The Cost of Non-Compliance
Employees can be discriminated against for many reasons. According to the Equal Employment Opportunity Commission the main reasons are: age, disability, equal pay, national origin, pregnancy, race, religion, retaliation, sex, and sexual harassment. (EEOC home page) There are also many ways in which an employee can be discriminated against. According to the EEOC an employee can be discriminated against in any aspect of employment, including everything from compensation, assignment, or classification of employee, to job advertisements and even transfers, promotions, layoffs, and recalls. (EEOC discriminatory practices) This wide span of reasons and ways to discriminate leaves employers open to many lawsuits, especially if their managers and leaders are not trained on the topics.
An example of a very important type of discrimination that not many are familiar with is retaliation. The EEOC sums up retaliation by saying that an employer may not fire, demote, harass or otherwise "retaliate" against an individual for filing a charge of discrimination, participating in a discrimination proceeding, or otherwise opposing discrimination. The same laws that prohibit discrimination based on race, color, sex, religion, national origin, age, and disability, as well as wage differences between men and women performing substantially equal work, also prohibit retaliation against individuals who oppose unlawful discrimination or participate in an employment discrimination proceeding. (EEOC retaliation)
An example of discrimination against race occurred in 2007. Target Corp. agreed to pay over $500,000 to settle a lawsuit in which four management applicants claimed that they were victims of racial discrimination, according to the Associated Press on December 12 of that year. The suit was settled December 11, when U.S. District Judge Rudolph Randa signed a consent decree, the news service reported. The U.S. Equal Employment Opportunity Commission had accused the Minneapolis-based retail giant Target (NYSE: TGT) of violating the Civil Rights Act of 1964 when it did not hire four black applicants in Milwaukee and Madison, then destroyed their applications in bad faith. The suit alleged that it did not keep documents as required under the law. Under terms of the settlement, the AP said that Target would pay a total of $510,000 to four applicants that were denied jobs as assistant store managers in 2000 and 2001. (Business Journal)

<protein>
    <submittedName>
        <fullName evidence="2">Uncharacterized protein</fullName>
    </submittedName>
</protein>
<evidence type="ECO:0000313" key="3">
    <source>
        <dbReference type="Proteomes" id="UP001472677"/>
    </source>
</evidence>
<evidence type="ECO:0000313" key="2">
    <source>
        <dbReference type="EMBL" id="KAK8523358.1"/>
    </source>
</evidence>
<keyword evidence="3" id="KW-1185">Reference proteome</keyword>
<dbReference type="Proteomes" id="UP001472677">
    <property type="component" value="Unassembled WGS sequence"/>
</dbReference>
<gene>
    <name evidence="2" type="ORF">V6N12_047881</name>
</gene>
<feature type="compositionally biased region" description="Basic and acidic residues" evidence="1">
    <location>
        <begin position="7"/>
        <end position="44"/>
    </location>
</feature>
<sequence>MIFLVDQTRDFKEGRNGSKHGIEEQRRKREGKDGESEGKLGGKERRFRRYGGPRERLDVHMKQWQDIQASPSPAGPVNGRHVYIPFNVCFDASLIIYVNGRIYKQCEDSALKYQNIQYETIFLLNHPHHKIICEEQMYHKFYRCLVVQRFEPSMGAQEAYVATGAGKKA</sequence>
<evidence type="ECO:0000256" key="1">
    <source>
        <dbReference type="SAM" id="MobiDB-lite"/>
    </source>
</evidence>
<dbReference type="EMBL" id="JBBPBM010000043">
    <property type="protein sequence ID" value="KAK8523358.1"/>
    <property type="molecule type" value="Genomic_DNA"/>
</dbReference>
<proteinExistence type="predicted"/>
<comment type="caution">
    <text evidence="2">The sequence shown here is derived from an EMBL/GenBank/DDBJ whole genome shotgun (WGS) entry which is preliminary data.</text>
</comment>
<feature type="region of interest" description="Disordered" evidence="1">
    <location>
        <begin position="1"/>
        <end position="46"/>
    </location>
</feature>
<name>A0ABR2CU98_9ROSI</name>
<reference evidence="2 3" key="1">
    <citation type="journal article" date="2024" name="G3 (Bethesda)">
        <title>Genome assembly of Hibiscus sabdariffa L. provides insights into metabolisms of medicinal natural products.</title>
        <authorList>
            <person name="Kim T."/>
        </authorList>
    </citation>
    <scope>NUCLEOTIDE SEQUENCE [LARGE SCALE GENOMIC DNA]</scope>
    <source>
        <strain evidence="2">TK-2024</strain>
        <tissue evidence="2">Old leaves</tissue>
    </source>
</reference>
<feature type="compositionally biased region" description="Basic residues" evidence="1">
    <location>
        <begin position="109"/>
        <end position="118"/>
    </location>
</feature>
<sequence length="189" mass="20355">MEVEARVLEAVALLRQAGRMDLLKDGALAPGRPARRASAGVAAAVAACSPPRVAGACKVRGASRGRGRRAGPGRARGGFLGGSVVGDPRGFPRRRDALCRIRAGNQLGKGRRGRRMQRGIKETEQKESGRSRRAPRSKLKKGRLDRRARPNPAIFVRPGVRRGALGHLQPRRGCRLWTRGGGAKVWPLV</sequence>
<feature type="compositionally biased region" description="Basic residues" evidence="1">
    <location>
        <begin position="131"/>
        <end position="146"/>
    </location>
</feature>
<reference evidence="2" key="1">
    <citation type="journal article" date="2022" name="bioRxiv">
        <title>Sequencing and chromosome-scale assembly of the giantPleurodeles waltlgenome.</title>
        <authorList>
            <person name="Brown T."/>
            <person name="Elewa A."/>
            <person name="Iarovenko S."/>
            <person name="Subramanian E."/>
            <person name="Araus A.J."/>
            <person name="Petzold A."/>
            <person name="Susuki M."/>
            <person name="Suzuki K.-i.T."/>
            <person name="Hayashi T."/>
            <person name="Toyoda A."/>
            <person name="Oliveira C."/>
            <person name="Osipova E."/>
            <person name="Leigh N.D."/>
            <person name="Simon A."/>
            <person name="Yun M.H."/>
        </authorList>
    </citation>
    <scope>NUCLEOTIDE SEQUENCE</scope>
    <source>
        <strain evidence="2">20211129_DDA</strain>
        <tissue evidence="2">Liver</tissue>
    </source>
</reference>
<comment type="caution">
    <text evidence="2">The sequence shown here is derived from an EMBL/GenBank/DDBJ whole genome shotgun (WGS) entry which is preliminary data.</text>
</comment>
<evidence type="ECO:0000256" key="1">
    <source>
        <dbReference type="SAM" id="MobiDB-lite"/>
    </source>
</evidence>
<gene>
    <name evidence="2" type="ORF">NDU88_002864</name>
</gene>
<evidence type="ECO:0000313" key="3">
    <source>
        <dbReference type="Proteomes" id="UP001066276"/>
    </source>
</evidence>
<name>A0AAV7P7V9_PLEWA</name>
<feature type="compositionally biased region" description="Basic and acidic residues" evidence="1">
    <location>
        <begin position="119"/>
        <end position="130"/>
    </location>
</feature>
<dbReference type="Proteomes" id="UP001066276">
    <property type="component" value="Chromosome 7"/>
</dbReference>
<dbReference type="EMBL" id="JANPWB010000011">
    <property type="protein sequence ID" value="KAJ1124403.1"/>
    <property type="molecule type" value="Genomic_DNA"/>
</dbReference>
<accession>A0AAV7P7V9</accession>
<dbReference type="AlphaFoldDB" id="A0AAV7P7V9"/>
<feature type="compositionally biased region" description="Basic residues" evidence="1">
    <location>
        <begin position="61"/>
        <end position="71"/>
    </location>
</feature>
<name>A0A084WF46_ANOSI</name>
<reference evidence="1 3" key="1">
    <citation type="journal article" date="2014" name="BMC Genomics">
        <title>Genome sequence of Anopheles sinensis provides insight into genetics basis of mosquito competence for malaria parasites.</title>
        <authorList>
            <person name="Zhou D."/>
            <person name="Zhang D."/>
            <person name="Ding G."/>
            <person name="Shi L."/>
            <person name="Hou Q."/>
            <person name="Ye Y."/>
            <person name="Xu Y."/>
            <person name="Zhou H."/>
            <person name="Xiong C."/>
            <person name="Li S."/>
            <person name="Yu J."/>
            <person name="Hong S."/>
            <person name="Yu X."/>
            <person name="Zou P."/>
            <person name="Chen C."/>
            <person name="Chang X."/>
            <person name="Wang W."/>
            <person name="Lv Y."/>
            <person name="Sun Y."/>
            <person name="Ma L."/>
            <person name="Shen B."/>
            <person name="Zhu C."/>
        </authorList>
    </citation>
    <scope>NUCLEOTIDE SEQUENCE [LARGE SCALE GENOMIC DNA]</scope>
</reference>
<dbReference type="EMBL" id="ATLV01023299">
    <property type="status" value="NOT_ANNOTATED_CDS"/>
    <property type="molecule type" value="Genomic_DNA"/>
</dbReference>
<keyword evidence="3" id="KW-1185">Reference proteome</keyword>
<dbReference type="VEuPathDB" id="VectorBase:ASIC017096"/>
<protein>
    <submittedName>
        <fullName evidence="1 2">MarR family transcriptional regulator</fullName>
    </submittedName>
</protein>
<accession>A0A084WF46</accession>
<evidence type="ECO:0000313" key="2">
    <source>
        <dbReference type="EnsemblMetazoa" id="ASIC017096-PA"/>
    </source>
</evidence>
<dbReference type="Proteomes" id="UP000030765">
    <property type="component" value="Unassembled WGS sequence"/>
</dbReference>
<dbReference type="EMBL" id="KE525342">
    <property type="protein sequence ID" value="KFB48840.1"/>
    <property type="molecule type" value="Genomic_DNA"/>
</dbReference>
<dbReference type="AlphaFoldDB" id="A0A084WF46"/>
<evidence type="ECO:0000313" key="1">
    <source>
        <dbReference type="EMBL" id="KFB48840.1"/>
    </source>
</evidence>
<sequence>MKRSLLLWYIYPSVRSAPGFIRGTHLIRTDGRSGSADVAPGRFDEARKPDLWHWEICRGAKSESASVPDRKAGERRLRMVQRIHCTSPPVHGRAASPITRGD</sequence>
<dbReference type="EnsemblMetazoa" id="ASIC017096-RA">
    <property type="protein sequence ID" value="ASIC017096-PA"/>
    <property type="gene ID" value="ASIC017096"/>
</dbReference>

Examples like these show the value of employers properly educating their staff. Training employees on all reasons and ways of discrimination helps them understand they need to avoid costly mistakes. An HRIS like People-Trak helps HR professionals effectively manage training programs with the People-Trak Training Module. This powerful feature enables HR professionals to complete a variety of tasks including tracking detailed information about internal and external training programs, course history, skills acquired, and costs accumulated. People-Trak also tracks demographics, and has an EEO-1 form preloaded so HR professionals can make sure they are up to date with the survey requests of the EEOC. People-Trak makes HR professionals more effective by empowering them to fill out the EEOC forms, and view important training information at the click of the mouse.
(n.d.). Retrieved from EEOC home page: http://www.eeoc.gov/index.html
(n.d.). Retrieved from EEOC discriminatory practices: http://www.eeoc.gov/abouteeo/overview_practices.html
(n.d.). Retrieved from EEOC retaliation: http://www.eeoc.gov/types/retaliation.html
(n.d.). Retrieved from Business Journal: http://www.bizjournals.com/twincities/stories/2007/12/10/daily13.html